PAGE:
death for all who die in God's friendship but who have not been sufficiently
purified for the glory of heaven. This purification can involve some kind of
pain or discomfort. And the faithful on earth can assist those being
purified for example, by their prayers and by the saying of Mass.
Most of the additional things one hears about purgatory are theological
speculation or metaphor. For example, the idea that purgatory occurs in a
special "place" in the afterlife is a matter of speculation. We don't know
that. And, for that matter, we don't know how the concepts of "place" or
"space" work in the afterlife.
Similarly, discussion of individuals spending time in purgatory also must be
understood with nuance. Just as we don't know how space works in the
intermediate state between death and resurrection, neither do we know how
time works. The common teaching among medieval theologians such as St.
Thomas Aquinas is that the departed exist in a state sharing some of the
properties of time and some of the properties of eternity but properly
identical with neither. From our time-bound perspective in this world,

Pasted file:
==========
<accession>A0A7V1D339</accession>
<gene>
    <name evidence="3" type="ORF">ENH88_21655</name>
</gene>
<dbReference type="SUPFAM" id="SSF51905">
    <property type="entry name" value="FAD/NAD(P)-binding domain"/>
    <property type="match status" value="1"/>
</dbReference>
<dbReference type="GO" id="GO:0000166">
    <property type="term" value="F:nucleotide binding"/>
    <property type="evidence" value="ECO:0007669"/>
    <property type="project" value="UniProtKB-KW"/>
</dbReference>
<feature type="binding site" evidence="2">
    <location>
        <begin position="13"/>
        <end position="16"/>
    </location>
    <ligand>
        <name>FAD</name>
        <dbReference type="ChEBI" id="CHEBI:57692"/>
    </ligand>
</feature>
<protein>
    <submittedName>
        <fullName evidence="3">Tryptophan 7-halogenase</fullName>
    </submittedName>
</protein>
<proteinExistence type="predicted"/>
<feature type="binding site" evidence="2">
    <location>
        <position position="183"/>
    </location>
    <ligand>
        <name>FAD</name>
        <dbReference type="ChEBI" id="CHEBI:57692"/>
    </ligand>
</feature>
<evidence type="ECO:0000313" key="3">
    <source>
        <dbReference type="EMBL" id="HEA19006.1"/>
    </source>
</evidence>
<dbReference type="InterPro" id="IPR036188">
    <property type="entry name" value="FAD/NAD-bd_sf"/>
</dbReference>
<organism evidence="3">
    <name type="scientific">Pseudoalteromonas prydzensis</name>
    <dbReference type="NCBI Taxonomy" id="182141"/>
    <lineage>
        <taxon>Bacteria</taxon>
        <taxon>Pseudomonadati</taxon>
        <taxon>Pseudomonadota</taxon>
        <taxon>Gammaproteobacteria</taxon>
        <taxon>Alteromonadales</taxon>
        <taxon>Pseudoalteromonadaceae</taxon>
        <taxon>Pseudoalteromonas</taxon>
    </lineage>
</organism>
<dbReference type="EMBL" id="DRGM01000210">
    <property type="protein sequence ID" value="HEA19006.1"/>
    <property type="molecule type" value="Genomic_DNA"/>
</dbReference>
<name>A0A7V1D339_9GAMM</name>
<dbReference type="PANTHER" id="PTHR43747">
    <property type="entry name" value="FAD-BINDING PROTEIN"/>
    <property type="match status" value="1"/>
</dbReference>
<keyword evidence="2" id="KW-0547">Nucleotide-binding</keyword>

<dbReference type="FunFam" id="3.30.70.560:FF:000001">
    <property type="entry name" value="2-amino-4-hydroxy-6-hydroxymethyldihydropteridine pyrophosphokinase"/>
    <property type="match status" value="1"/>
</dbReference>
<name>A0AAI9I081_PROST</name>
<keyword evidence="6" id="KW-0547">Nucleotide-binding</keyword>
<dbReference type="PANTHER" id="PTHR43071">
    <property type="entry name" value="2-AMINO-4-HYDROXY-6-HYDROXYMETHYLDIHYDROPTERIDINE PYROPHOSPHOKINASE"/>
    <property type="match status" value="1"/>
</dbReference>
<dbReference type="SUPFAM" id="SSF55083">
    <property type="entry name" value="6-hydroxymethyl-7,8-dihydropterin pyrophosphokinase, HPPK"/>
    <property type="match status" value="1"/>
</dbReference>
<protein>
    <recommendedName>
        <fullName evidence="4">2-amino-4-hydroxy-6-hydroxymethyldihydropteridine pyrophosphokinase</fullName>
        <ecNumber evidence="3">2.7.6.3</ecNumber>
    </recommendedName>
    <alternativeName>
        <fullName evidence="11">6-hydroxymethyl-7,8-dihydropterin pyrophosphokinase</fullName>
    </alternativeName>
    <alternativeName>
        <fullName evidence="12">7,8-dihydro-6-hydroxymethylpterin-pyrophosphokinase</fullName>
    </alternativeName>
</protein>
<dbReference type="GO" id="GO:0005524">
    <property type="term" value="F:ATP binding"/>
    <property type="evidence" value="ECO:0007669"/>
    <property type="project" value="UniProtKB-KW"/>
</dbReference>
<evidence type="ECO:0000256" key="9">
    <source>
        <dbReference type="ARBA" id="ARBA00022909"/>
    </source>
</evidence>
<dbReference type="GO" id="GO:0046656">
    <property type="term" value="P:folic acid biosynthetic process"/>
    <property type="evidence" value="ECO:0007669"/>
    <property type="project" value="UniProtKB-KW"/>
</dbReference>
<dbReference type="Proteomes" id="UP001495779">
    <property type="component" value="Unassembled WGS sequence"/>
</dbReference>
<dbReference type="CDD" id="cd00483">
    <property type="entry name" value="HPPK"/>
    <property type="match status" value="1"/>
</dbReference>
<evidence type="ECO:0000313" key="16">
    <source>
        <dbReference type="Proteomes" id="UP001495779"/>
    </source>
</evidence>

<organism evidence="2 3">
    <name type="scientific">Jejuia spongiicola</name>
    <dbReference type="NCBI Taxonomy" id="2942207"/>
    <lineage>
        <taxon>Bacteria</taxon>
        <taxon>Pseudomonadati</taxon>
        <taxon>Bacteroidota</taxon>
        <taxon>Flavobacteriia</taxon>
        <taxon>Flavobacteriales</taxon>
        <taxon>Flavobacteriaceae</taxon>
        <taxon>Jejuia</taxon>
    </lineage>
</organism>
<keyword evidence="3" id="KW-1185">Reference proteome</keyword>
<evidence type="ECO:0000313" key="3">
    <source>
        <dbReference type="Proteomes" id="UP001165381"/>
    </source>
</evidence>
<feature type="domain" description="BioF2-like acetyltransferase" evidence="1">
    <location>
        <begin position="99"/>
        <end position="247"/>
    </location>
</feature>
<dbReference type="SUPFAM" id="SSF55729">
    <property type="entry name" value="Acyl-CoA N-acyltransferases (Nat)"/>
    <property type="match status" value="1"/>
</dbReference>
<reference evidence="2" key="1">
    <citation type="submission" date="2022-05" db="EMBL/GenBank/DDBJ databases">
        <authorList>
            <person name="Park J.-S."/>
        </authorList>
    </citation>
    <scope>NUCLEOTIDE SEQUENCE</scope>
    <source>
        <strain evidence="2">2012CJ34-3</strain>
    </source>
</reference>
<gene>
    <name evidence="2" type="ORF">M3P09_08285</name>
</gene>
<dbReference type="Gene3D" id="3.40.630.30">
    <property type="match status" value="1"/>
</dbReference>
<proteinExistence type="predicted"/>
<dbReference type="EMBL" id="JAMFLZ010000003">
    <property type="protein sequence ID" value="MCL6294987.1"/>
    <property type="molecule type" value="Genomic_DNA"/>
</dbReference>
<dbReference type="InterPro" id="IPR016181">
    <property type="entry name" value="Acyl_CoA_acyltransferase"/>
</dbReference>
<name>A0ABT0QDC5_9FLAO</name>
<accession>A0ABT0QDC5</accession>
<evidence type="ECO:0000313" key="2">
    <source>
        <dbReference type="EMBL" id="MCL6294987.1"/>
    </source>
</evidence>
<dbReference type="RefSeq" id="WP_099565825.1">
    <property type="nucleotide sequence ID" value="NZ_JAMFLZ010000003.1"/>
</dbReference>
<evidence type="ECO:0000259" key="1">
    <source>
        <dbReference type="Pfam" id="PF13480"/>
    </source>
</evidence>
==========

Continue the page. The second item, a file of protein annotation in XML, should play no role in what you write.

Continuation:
purgatory might be instantaneous, having existential rather than temporal
The image of purgatory as a cleansing fire also is one that the Church will
not say is literally true. The Catechism notes only that "The tradition of
the Church, by reference to certain texts of Scripture, speaks of a
cleansing fire" (CCC 1031, emphasis added) and stresses that the
purification "is entirely different from the punishment of the damned"
(ibid.). This suggests considerable reserve with respect to the image of
fire in purgatory.
"Where Is That in the Bible?"
One of the most pressing questions a convert from Protestantism is likely to
have about purgatory is where it can be documented in the Bible. There are a
number of passages that bear mentioning.
One of the most famous is 2 Maccabees 12:32-45, in which we read that Judah
Maccabee prayed for and had a sacrifice offered for certain of his men who
had been killed fighting for the Lord. This was the ancient equivalent of
praying for the dead and having a Mass said for them.
The text is explicit in saying that Judas Maccabee prayed and offered
sacrifice so that "the sin which had been committed might be wholly blotted
out" (v. 42) and "that they [the fallen soldiers] might be delivered from